The Left has celebrated and embraced wealthy celebrities like Oprah Winfrey and Beyonce. They said nothing or cheered as fabulously wealthy women—philanthropist Cheryl Saban, Pritzker Group billionaire Mary Kathryn Pritzker, philanthropist Laure Woods, medical device mogul Patricia Stryker, Walmart heiress Alice Walton, the list goes on—and their families poured millions into Democratic coffers. They stood mostly silent as their presidential frontrunner raked in hundreds of millions in speech fees, many of which came from organizations actively involved in influencing government behavior.

Democrats appeared similarly unconcerned about the intersection of wealth and power during previous confirmations for President Obama. They mounted no serious opposition when billionaire businesswoman Penny PritzkerPenny Sue PritzkerTrump transportation chief to join Biden for jobs event DeVos should ‘persist’ despite liberal opposition Indiana teachers hold sit-in to demand Young recuse himself from DeVos vote MORE, a Hyatt heiress who gave extensively to Democrats, served as the Obama campaign’s finance chairwoman, and once hosted a $28,500-per-plate dinner to raise money for Obama, was nominated to head the U.S. Department of Commerce. The voices now singing in unison against DeVos did not lob accusations that Pritzker had purchased her position. Instead, Pritzker was confirmed in 2013 with only one Democrat, Sen. Bernie SandersBernard (Bernie) SandersDems ponder gender politics of 2020 nominee 2020 Dem contenders travel to key primary states After Florida school shooting, vows for change but no clear path forward MORE, voting against her. 

DeVos is also a successful businesswoman who passionately and ambitiously works with both her money and her time toward the causes in which she believes. Yet her success and activism, most of which has been focused on providing better educational opportunities for disadvantaged children, have been met with vicious criticism rather than praise and admiration.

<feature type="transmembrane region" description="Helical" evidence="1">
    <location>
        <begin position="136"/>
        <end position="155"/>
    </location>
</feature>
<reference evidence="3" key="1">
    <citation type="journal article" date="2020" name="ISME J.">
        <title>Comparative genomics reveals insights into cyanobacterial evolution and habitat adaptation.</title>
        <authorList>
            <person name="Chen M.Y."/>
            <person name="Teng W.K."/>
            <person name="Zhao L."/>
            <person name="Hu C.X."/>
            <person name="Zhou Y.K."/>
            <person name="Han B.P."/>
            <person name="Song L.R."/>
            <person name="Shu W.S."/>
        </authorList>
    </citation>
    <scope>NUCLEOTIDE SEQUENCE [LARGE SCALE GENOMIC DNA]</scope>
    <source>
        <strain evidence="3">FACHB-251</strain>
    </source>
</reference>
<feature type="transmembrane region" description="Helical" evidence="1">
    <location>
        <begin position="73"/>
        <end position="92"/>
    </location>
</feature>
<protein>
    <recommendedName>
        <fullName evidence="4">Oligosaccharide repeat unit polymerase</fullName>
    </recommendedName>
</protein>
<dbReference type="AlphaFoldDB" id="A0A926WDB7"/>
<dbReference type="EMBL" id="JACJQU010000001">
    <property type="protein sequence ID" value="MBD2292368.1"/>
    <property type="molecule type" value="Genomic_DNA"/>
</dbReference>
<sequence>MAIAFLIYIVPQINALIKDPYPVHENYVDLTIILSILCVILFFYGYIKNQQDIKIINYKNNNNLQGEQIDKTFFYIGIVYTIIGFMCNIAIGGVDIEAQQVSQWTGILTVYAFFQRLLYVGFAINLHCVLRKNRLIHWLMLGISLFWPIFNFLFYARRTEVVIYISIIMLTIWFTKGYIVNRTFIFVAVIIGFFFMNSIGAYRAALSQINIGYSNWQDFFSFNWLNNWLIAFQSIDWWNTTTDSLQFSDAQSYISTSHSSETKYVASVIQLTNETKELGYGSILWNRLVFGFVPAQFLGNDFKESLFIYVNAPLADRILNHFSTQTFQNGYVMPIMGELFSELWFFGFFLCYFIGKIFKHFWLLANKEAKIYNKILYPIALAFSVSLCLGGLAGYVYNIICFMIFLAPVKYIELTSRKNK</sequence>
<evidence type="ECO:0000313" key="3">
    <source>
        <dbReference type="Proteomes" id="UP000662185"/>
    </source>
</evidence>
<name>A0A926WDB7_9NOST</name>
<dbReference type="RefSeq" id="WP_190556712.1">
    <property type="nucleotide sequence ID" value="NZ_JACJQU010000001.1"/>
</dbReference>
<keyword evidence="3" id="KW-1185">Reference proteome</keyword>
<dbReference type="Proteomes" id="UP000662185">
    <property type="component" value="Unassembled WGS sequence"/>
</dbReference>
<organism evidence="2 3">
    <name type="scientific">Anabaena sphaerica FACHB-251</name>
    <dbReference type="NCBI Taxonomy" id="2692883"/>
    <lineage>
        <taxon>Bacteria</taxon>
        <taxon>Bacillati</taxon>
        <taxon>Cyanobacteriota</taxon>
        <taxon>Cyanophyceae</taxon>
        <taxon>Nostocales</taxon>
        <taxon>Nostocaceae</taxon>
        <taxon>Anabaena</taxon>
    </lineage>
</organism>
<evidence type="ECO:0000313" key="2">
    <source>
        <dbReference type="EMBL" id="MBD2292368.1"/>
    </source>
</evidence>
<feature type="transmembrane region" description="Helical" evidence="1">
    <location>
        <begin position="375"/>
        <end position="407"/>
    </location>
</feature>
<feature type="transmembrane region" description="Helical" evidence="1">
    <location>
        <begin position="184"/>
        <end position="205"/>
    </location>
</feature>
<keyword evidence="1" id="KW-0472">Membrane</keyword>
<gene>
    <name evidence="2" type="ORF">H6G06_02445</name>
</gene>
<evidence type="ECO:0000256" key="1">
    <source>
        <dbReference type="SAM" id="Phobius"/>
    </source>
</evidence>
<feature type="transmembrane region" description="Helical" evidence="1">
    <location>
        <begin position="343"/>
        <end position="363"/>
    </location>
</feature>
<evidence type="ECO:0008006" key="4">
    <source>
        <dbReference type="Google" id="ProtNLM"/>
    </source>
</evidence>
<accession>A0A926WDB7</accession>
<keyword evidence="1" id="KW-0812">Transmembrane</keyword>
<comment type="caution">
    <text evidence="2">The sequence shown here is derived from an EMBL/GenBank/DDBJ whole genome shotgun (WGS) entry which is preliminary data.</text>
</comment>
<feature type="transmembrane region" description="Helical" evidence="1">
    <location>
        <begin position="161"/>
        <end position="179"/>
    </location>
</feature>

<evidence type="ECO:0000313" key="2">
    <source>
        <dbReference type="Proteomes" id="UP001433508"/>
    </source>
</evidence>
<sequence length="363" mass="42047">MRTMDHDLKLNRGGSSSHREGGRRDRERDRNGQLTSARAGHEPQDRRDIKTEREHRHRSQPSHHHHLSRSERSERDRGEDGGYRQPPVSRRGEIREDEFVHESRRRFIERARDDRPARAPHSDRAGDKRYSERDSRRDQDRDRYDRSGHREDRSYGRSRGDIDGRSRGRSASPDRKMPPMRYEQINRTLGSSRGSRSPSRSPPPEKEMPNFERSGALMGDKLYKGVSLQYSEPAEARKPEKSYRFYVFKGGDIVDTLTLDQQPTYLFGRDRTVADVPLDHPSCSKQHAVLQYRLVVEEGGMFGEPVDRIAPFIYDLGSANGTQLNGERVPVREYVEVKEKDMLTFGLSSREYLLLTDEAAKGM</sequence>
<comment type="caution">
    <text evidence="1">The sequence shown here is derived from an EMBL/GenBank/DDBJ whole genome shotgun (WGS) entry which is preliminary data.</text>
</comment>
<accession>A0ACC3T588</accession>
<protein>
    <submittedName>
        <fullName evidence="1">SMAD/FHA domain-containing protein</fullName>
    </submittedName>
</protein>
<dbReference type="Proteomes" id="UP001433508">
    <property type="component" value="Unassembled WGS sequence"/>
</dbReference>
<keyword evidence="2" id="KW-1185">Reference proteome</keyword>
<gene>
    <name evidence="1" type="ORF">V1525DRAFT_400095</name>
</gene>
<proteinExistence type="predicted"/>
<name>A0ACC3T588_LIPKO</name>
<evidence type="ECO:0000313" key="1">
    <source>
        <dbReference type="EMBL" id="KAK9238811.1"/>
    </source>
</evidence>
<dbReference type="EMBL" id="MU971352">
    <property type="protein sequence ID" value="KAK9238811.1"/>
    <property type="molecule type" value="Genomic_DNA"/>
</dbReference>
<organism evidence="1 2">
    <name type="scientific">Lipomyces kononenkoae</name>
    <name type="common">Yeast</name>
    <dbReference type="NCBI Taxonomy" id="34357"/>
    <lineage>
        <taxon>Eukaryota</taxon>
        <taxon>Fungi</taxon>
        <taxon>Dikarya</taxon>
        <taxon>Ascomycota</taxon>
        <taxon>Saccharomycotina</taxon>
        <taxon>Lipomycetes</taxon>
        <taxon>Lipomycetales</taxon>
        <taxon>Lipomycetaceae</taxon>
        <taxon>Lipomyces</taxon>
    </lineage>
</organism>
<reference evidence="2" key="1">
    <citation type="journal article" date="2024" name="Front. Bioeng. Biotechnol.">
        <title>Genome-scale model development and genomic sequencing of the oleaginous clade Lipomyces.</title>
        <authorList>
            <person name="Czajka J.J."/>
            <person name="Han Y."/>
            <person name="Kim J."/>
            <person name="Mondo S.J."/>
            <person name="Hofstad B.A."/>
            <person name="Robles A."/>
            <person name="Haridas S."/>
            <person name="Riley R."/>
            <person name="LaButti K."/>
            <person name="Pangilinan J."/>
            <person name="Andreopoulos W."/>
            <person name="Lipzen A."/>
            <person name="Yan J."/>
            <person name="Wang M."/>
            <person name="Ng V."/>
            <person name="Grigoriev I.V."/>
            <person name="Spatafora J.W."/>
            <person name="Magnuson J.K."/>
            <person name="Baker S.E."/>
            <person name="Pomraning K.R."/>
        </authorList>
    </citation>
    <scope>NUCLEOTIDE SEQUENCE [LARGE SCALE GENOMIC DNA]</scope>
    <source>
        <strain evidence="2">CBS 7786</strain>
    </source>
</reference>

While the Left lionized Warren following her rebuke by McConnell and accused those who opposed Clinton of seeking to hold women down, they could muster exceedingly little outrage over the fact that DeVos was physically blocked, screamed at, and intimidated by a male protestor when she tried to enter a D.C. school. Though the American Federation of Teachers mildly condemned the protestors, video of the event was posted by the National Education Association as red meat for its followers. 

Those on the Left will undoubtedly argue that their opposition to DeVos is not about gender, that they would have mounted the same opposition to a male. Perhaps that’s true. However, the likelihood that a male senator would have been shut down by McConnell in the same way as Warren did not stop Democrats from making the incident into a statement about gender dynamics. With respect, the Left does not get to cynically play to identity politics when it benefits them to do so and run away from those positions when they highlight unpleasant philosophical inconsistencies.

Free-thinking, ambitious, successful women are to be respected and empowered, even if their opinions diverge from those of a specific ideology. We should applaud DeVos’s tenacity in the face of attempts to silence and marginalize her. 

The attacks will no doubt continue. Nevertheless, DeVos should persist. 

Ross Izard is the senior education policy analyst at the Independence Institute, a free-market think tank headquartered in Denver, Colorado.

The views expressed by contributors are their own and are not the views of The Hill.